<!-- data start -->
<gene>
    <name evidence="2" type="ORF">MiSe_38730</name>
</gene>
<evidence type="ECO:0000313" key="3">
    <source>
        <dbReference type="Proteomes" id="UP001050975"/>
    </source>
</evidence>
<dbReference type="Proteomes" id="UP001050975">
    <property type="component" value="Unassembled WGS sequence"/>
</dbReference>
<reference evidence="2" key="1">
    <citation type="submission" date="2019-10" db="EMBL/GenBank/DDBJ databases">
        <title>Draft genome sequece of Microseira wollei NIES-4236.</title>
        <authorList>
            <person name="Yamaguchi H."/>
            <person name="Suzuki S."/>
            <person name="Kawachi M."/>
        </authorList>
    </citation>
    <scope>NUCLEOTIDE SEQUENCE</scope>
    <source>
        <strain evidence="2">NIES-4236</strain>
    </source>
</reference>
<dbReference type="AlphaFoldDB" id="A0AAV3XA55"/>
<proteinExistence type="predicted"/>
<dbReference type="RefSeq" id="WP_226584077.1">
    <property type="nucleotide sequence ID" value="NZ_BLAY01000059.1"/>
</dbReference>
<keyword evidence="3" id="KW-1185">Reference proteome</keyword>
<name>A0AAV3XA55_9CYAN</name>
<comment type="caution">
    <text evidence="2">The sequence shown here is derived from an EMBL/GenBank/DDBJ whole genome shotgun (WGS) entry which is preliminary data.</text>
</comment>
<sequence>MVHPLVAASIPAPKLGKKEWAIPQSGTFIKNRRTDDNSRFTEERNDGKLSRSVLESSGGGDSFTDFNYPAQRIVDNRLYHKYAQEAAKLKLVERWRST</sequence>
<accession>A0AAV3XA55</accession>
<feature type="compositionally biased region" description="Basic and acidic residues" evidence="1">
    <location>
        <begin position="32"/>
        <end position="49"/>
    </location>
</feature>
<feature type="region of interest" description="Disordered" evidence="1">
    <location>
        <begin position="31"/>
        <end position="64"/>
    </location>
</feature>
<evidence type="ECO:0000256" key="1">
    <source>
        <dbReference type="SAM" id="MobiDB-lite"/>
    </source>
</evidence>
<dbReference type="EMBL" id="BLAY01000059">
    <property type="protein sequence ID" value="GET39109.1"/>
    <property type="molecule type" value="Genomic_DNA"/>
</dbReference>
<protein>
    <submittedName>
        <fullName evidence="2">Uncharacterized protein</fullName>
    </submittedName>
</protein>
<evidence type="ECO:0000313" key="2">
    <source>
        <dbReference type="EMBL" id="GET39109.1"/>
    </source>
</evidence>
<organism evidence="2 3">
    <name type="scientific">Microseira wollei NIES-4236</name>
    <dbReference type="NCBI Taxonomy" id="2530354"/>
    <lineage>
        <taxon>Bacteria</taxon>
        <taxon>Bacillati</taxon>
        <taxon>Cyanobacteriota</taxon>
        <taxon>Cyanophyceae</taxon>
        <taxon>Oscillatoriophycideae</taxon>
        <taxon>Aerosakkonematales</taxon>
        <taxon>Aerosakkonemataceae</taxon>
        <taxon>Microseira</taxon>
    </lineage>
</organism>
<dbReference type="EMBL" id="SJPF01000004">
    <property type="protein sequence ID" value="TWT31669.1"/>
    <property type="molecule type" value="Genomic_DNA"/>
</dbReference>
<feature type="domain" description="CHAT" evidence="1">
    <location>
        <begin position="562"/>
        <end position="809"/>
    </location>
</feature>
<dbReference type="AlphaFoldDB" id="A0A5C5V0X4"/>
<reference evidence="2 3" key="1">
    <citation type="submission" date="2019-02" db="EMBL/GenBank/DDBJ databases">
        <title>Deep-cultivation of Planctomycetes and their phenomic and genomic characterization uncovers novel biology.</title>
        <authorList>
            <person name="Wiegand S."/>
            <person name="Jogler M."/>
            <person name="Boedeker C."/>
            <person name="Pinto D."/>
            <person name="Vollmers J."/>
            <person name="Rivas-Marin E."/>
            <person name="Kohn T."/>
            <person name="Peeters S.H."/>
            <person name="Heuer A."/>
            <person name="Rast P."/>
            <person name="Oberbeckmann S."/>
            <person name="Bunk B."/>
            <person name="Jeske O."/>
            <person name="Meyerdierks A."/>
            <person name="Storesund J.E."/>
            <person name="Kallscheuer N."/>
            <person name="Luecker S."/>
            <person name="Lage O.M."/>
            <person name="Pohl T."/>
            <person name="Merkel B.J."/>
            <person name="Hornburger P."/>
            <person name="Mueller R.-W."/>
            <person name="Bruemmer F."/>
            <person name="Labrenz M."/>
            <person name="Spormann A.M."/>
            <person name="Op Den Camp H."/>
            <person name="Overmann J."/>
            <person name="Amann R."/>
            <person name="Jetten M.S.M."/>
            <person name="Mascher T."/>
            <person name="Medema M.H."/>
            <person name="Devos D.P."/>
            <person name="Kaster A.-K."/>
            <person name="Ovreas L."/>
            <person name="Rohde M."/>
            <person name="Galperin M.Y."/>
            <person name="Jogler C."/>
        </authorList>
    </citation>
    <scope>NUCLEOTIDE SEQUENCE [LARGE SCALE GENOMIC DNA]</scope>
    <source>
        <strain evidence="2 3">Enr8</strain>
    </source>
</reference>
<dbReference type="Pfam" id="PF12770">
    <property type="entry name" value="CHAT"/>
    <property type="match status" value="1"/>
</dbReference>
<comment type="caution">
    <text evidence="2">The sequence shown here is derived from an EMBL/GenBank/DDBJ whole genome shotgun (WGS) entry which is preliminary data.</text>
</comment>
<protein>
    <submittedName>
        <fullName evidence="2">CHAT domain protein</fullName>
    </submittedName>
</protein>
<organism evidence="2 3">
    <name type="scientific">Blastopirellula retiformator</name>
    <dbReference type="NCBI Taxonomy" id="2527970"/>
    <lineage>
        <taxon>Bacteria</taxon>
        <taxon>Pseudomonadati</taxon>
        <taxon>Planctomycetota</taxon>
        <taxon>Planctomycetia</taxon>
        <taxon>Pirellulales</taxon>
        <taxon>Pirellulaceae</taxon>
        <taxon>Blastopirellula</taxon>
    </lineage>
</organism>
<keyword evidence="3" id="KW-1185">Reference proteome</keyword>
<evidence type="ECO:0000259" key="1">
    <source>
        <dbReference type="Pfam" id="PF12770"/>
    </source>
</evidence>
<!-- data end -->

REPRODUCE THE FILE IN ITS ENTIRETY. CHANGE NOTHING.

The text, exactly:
<gene>
    <name evidence="2" type="ORF">MiSe_38730</name>
</gene>
<evidence type="ECO:0000313" key="3">
    <source>
        <dbReference type="Proteomes" id="UP001050975"/>
    </source>
</evidence>
<dbReference type="Proteomes" id="UP001050975">
    <property type="component" value="Unassembled WGS sequence"/>
</dbReference>
<reference evidence="2" key="1">
    <citation type="submission" date="2019-10" db="EMBL/GenBank/DDBJ databases">
        <title>Draft genome sequece of Microseira wollei NIES-4236.</title>
        <authorList>
            <person name="Yamaguchi H."/>
            <person name="Suzuki S."/>
            <person name="Kawachi M."/>
        </authorList>
    </citation>
    <scope>NUCLEOTIDE SEQUENCE</scope>
    <source>
        <strain evidence="2">NIES-4236</strain>
    </source>
</reference>
<dbReference type="AlphaFoldDB" id="A0AAV3XA55"/>
<proteinExistence type="predicted"/>
<dbReference type="RefSeq" id="WP_226584077.1">
    <property type="nucleotide sequence ID" value="NZ_BLAY01000059.1"/>
</dbReference>
<keyword evidence="3" id="KW-1185">Reference proteome</keyword>
<name>A0AAV3XA55_9CYAN</name>
<comment type="caution">
    <text evidence="2">The sequence shown here is derived from an EMBL/GenBank/DDBJ whole genome shotgun (WGS) entry which is preliminary data.</text>
</comment>
<sequence>MVHPLVAASIPAPKLGKKEWAIPQSGTFIKNRRTDDNSRFTEERNDGKLSRSVLESSGGGDSFTDFNYPAQRIVDNRLYHKYAQEAAKLKLVERWRST</sequence>
<accession>A0AAV3XA55</accession>
<feature type="compositionally biased region" description="Basic and acidic residues" evidence="1">
    <location>
        <begin position="32"/>
        <end position="49"/>
    </location>
</feature>
<feature type="region of interest" description="Disordered" evidence="1">
    <location>
        <begin position="31"/>
        <end position="64"/>
    </location>
</feature>
<evidence type="ECO:0000256" key="1">
    <source>
        <dbReference type="SAM" id="MobiDB-lite"/>
    </source>
</evidence>
<dbReference type="EMBL" id="BLAY01000059">
    <property type="protein sequence ID" value="GET39109.1"/>
    <property type="molecule type" value="Genomic_DNA"/>
</dbReference>
<protein>
    <submittedName>
        <fullName evidence="2">Uncharacterized protein</fullName>
    </submittedName>
</protein>
<evidence type="ECO:0000313" key="2">
    <source>
        <dbReference type="EMBL" id="GET39109.1"/>
    </source>
</evidence>
<organism evidence="2 3">
    <name type="scientific">Microseira wollei NIES-4236</name>
    <dbReference type="NCBI Taxonomy" id="2530354"/>
    <lineage>
        <taxon>Bacteria</taxon>
        <taxon>Bacillati</taxon>
        <taxon>Cyanobacteriota</taxon>
        <taxon>Cyanophyceae</taxon>
        <taxon>Oscillatoriophycideae</taxon>
        <taxon>Aerosakkonematales</taxon>
        <taxon>Aerosakkonemataceae</taxon>
        <taxon>Microseira</taxon>
    </lineage>
</organism>
<dbReference type="EMBL" id="SJPF01000004">
    <property type="protein sequence ID" value="TWT31669.1"/>
    <property type="molecule type" value="Genomic_DNA"/>
</dbReference>
<feature type="domain" description="CHAT" evidence="1">
    <location>
        <begin position="562"/>
        <end position="809"/>
    </location>
</feature>
<dbReference type="AlphaFoldDB" id="A0A5C5V0X4"/>
<reference evidence="2 3" key="1">
    <citation type="submission" date="2019-02" db="EMBL/GenBank/DDBJ databases">
        <title>Deep-cultivation of Planctomycetes and their phenomic and genomic characterization uncovers novel biology.</title>
        <authorList>
            <person name="Wiegand S."/>
            <person name="Jogler M."/>
            <person name="Boedeker C."/>
            <person name="Pinto D."/>
            <person name="Vollmers J."/>
            <person name="Rivas-Marin E."/>
            <person name="Kohn T."/>
            <person name="Peeters S.H."/>
            <person name="Heuer A."/>
            <person name="Rast P."/>
            <person name="Oberbeckmann S."/>
            <person name="Bunk B."/>
            <person name="Jeske O."/>
            <person name="Meyerdierks A."/>
            <person name="Storesund J.E."/>
            <person name="Kallscheuer N."/>
            <person name="Luecker S."/>
            <person name="Lage O.M."/>
            <person name="Pohl T."/>
            <person name="Merkel B.J."/>
            <person name="Hornburger P."/>
            <person name="Mueller R.-W."/>
            <person name="Bruemmer F."/>
            <person name="Labrenz M."/>
            <person name="Spormann A.M."/>
            <person name="Op Den Camp H."/>
            <person name="Overmann J."/>
            <person name="Amann R."/>
            <person name="Jetten M.S.M."/>
            <person name="Mascher T."/>
            <person name="Medema M.H."/>
            <person name="Devos D.P."/>
            <person name="Kaster A.-K."/>
            <person name="Ovreas L."/>
            <person name="Rohde M."/>
            <person name="Galperin M.Y."/>
            <person name="Jogler C."/>
        </authorList>
    </citation>
    <scope>NUCLEOTIDE SEQUENCE [LARGE SCALE GENOMIC DNA]</scope>
    <source>
        <strain evidence="2 3">Enr8</strain>
    </source>
</reference>
<dbReference type="Pfam" id="PF12770">
    <property type="entry name" value="CHAT"/>
    <property type="match status" value="1"/>
</dbReference>
<comment type="caution">
    <text evidence="2">The sequence shown here is derived from an EMBL/GenBank/DDBJ whole genome shotgun (WGS) entry which is preliminary data.</text>
</comment>
<protein>
    <submittedName>
        <fullName evidence="2">CHAT domain protein</fullName>
    </submittedName>
</protein>
<organism evidence="2 3">
    <name type="scientific">Blastopirellula retiformator</name>
    <dbReference type="NCBI Taxonomy" id="2527970"/>
    <lineage>
        <taxon>Bacteria</taxon>
        <taxon>Pseudomonadati</taxon>
        <taxon>Planctomycetota</taxon>
        <taxon>Planctomycetia</taxon>
        <taxon>Pirellulales</taxon>
        <taxon>Pirellulaceae</taxon>
        <taxon>Blastopirellula</taxon>
    </lineage>
</organism>
<keyword evidence="3" id="KW-1185">Reference proteome</keyword>
<evidence type="ECO:0000259" key="1">
    <source>
        <dbReference type="Pfam" id="PF12770"/>
    </source>
</evidence>